SVHC Testing and Certification
SVHC is an abbreviation of the English term “Substance of Very High Concern” and stands for High Risk Substances. According to the REACH directive, SVHC substances that can be found in the contents of various products and materials must be kept under control with restrictions and permits to be brought to their use. The main purpose of these restriction and control practices is the substances in the contents of the products that carry a high risk for the environment and human health.
The product groups and materials where High Risk Substances can be found are as follows:
• Paints and Inks
• Furniture products
• Textile products
• Electrical products and electronic devices
• Leather products
• Plastic processing products
• Petroleum processing products
Known as Substances of High Risk, SVHC may have the following properties and ingredients that may adversely affect the environment and human health:
• Carcinogen causing cancer
• Mutagenic causing genetic change
• Harmful toxic to reproduction
• Resistant to long-term degradation in the environment
• Bioaccumulative causing bioaccumulation in animals
• Endocrine inhibitor
Within the scope of the REACH policy implemented by the European Union (EU), the stakeholders in the entire supply chain of a product must meet the SVHC requirements. REACH policy is a policy implemented by the EU on the management of chemicals. REACH is the abbreviation of the term "Registration, Evaluation, Authorization and Restriction of Chemicals" in English. In Turkish, it means "Registration, Evaluation, Regulatory and Restriction of Chemicals". It makes it necessary to record what kind of chemicals the products contain and to show the information on the chemical contents on the packages. It prevents the use of chemicals harmful to human health in food products.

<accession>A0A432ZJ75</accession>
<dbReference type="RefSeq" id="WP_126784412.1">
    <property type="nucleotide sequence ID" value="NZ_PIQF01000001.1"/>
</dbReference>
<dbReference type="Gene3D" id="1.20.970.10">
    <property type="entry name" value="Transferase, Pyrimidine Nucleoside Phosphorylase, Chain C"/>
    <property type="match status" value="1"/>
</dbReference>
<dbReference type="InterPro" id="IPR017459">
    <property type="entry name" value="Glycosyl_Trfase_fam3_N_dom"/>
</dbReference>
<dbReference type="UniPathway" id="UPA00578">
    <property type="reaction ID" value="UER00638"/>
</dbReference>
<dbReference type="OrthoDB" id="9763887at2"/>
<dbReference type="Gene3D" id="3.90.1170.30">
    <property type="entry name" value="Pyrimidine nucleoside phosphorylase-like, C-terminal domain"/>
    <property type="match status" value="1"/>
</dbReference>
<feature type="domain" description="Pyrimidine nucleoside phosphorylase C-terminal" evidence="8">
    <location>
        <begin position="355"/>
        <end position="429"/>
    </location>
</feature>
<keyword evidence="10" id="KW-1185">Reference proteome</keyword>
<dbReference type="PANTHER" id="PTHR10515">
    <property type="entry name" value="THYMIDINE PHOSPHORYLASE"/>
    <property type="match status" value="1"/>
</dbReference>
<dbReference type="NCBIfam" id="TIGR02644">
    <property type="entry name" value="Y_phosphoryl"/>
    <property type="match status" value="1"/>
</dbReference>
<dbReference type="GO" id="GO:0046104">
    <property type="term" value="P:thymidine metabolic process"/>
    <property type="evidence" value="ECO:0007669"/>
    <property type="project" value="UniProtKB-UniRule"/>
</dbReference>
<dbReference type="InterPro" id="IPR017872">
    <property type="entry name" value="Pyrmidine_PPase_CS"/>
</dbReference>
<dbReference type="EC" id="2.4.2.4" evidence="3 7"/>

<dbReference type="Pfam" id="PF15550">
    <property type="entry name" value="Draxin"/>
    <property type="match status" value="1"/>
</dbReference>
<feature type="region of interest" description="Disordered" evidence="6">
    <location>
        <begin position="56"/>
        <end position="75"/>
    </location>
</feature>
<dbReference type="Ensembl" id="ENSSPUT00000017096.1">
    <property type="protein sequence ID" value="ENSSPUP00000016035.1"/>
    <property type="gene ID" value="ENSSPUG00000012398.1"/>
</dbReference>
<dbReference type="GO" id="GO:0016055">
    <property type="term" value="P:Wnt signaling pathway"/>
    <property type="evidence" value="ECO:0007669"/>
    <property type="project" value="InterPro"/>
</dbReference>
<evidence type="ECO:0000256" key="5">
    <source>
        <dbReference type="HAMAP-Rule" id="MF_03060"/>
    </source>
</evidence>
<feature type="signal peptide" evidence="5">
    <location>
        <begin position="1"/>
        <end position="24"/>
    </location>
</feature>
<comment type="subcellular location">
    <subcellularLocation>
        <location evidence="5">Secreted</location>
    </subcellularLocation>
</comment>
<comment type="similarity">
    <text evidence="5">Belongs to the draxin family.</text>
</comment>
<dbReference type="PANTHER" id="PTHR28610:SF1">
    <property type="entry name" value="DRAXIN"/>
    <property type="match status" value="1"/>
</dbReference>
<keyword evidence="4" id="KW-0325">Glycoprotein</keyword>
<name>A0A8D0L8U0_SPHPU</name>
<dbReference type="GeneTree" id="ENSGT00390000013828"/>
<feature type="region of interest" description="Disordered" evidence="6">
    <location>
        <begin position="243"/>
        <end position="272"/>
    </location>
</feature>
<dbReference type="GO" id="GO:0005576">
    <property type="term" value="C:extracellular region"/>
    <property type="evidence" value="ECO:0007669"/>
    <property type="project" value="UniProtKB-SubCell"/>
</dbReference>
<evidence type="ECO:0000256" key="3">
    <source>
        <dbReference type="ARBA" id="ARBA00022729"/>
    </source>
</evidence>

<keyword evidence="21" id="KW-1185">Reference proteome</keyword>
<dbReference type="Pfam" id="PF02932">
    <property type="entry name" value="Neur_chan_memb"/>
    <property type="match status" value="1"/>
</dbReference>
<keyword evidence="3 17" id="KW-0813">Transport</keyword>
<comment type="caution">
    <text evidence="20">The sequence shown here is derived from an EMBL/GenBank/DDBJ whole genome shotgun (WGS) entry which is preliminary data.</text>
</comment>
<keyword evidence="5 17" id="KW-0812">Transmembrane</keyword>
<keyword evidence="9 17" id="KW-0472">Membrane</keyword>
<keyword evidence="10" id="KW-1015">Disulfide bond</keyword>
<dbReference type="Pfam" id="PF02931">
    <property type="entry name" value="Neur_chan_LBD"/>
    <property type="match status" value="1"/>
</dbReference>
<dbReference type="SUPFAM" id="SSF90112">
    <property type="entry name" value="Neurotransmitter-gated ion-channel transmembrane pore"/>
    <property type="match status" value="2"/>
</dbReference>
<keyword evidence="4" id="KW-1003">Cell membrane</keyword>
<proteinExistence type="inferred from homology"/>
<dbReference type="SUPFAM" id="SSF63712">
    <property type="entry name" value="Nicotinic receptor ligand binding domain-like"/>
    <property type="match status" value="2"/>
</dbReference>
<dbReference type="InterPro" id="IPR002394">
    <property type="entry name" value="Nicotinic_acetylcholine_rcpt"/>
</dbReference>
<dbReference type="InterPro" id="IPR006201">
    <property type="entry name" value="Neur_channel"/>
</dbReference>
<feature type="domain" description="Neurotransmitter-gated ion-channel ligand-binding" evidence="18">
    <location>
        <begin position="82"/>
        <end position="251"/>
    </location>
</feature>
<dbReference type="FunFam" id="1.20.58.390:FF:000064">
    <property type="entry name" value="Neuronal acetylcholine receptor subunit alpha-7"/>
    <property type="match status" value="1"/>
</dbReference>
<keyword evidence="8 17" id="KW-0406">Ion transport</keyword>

REACH SVHC Obligations
Goods suppliers operating in European Union countries are obliged to report this SVHC information at all stages of the supply chain if their products contain more than 0.1% (w/w) SVHC (high risk substance).
If the total amount of SVHC in all products produced, exported or imported within a year is more than one tonne, the concerned parties must also notify ECHA (European Chemicals Agency).
Manufacturers should also regularly check the list of REACH Authorized Substances. Because the number of substances whose use is subject to permission increases from year to year and new materials are added to the list with new updates.
Suppliers that prepare mixtures for consumers may be liable if the SVHC ratio in the mixtures they prepare is 0.1% (w/w) and above. In this case, suppliers are obliged to provide a "safety data sheet" to distributors and downstream users upon request.
What is the SVHC Test?
The process performed to determine whether there is a high-risk substance in the products, and if so, its rate and amount is called the SVHC Test. This test helps businesses meet their REACH obligations. SVHC tests consist of a screening process as follows:
• Test operations can be done on the product surface. Therefore, product integrity is not compromised.
• It is checked whether the product contains SVHC (high risk substances) exceeding 0.1% (w/w) of the product weight.
• If SVHC is present in the products, it is determined which material or component it contains and what type of SVHC it is and an identification is made.
• A change can be made in the manufacture of a product with a high SVHC content, or a “REACH disclosure document” can be created about the product.
SVHC test types may vary in line with the different needs of manufacturers and suppliers. According to this:
• Full test and imaging tests based on product risk for products on the candidate list,
• Tests for SVHC materials on the REACH authorisation list
• Tests performed because it contains SVHC materials that are not in the candidate list, but not in compliance with the legislation.
The circulation of a product that is found to be one of the substances on the REACH List of Substances Subject to Authorization as a result of SVHC tests is subject to permission in EU countries. Therefore, the permission of ECHA (European Chemicals Agency) will be required for the manufacture, export and import of this product. As a result; The above-mentioned ECHA permission is required in order to present the products that are on the SVHC (high risk substances) list and that have the SVHC Certificate to the consumer. The fact that a product has an SVHC certificate means that it does not have unauthorized circulation in EU countries.